A. SCOTUS-Classification Analysis

The disbursement portion of the Social Security Act is written in a manner that renders it facially neutral. Therefore, it is necessary to look deeper into the statute and its implementation to tease out whether there is a discriminatory impact or discriminatory effects from the law's application. The Supreme Court has communicated plainly that discriminatory impact is insufficient to prove a racial or gender classification. If a law is facially neutral, determining a race or gender classification requires proof that there is a biased purpose behind the law. Thus, in order to establish that the Social Security disbursement policy is discriminatory, a showing of intent must be established.

The Court explained in Washington v. Davis that “a law or other official act, without regard to whether it reflects a racially discriminatory purpose, is not unconstitutional solely because it has a racially disproportionate impact.” The Court goes on to explain that discriminatory impact, “[s]tanding along ... [d]oes not trigger the rule that racial *496 classifications are to be subjected to the strictest scrutiny and are justifiable only by the weightiest of considerations.”

The Court has stated that laws that are facially neutral as to race and national origin will obtain a higher standard of review if there is proof of a discriminatory purpose. The Court's reasoning for adopting this policy is that the Equal Protection Clause is intended to “prevent official conduct discriminating on the basis of race. The Court moves on to further reason that allowing discriminatory impact to avail in supporting a racial classification “would raise serious questions about, and perhaps invalidate, a whole range of tax, welfare, public service, regulatory, and licensing statutes that may be more burdensome to the poor and to the average black than to the more affluent white.”

The crucial question when conducting a classification analysis then becomes: How can it be established that a facially neutral law is motivated by a discriminatory purpose? The Supreme Court has been adamant that showing such a purpose requires confirmation that the government took an action with the awareness that its actions would have discriminatory results. In Personnel Administration of Massachusetts v. Feeney, the Court declared: “Discriminatory purpose, ‘however; implies more than intent as volition or intent as awareness of consequences. It implies that the decisionmaker ... selected or reaffirmed a particular course of action at least in part ‘because of,’ not merely ‘in spite of,’ its adverse effects upon an identifiable group.”'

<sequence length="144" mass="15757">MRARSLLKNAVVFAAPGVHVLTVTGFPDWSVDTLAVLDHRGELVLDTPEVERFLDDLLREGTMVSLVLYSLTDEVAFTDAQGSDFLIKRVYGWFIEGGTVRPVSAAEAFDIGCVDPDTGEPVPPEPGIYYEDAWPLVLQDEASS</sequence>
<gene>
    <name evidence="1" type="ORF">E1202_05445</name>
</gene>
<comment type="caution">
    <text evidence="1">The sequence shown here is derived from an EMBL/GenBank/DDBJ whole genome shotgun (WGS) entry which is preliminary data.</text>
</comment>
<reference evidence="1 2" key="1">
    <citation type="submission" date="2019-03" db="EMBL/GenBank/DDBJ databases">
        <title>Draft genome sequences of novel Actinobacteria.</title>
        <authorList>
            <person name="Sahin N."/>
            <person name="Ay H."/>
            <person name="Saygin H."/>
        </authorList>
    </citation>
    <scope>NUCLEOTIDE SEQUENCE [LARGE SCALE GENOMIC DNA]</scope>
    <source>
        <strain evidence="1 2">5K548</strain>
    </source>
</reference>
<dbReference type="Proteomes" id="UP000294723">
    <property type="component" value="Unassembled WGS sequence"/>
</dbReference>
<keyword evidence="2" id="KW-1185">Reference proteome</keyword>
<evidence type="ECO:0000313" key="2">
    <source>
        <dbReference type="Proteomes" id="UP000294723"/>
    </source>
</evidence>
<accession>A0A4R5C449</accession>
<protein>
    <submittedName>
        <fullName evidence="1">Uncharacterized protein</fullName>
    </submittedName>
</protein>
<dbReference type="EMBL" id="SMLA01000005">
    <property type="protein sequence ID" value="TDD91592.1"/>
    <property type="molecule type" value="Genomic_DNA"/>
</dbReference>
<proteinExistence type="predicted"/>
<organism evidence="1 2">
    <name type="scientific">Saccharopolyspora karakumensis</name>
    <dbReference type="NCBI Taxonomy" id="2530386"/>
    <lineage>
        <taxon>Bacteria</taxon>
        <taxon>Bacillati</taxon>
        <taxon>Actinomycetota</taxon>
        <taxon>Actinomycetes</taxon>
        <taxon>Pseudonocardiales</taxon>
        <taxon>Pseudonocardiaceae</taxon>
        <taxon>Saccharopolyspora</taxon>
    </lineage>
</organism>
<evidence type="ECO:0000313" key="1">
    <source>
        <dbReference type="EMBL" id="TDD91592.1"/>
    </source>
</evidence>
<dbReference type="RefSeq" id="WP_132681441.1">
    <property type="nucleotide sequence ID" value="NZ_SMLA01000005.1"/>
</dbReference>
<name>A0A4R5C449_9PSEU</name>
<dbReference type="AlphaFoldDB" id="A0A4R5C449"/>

The Supreme Court has recognized several ways in which a discriminatory purpose can be established. First, the impact of the law may be so clearly discriminatory as to allow no other justification than that it was implemented for impermissible reasons. The Court states that “the impact of the official action--whether it ‘bears more heavily on one race than another'--may provide an important starting point. Sometimes a clear pattern, unexplainable on grounds other than race, *497 emerges from the effect of the state action even when the governing legislation appears neutral on its face.”

Another way of establishing discriminatory purpose is through the history surrounding the government's action. In Arlington Heights, the Court states “the historical background of the decision is one evidentiary source, particularly if it reveals a series of official actions taken for invidious purposes. The specific sequence of events leading up to the challenged decision also may shed some light on the decisionmaker's purposes.”

Lastly, discriminatory purpose may be recognized through the legislative or administrative history of a law. The Court explained in Arlington Heights that “the legislative or administrative history may be highly relevant, especially where there are contemporary statements by members of the decision-making body, minutes of its meetings, or reports.”

The Court has outlined a difficult standard in terms of demonstrating that a facially neutral law is motivated by a discriminatory purpose. However, this standard is not impossible. Moreover, the legislative history of the Social Security Act of 1935 provides great insight in establishing potential discrimination. The Social Security Act was passed as a New Deal initiative; the New Deal as a whole faced many challenges. The policies of the New Deal, focusing on restoring economic prosperity or upsetting the delicate balance of southern white power, faced extremely tough criticism from Southern Democrats. The past shines a great light on the racially charged political culture of the 1930s. Additionally, the legislative history and the historical record of that period serve to connect the dots to further illustrate that the act is still highly segregated along racial lines.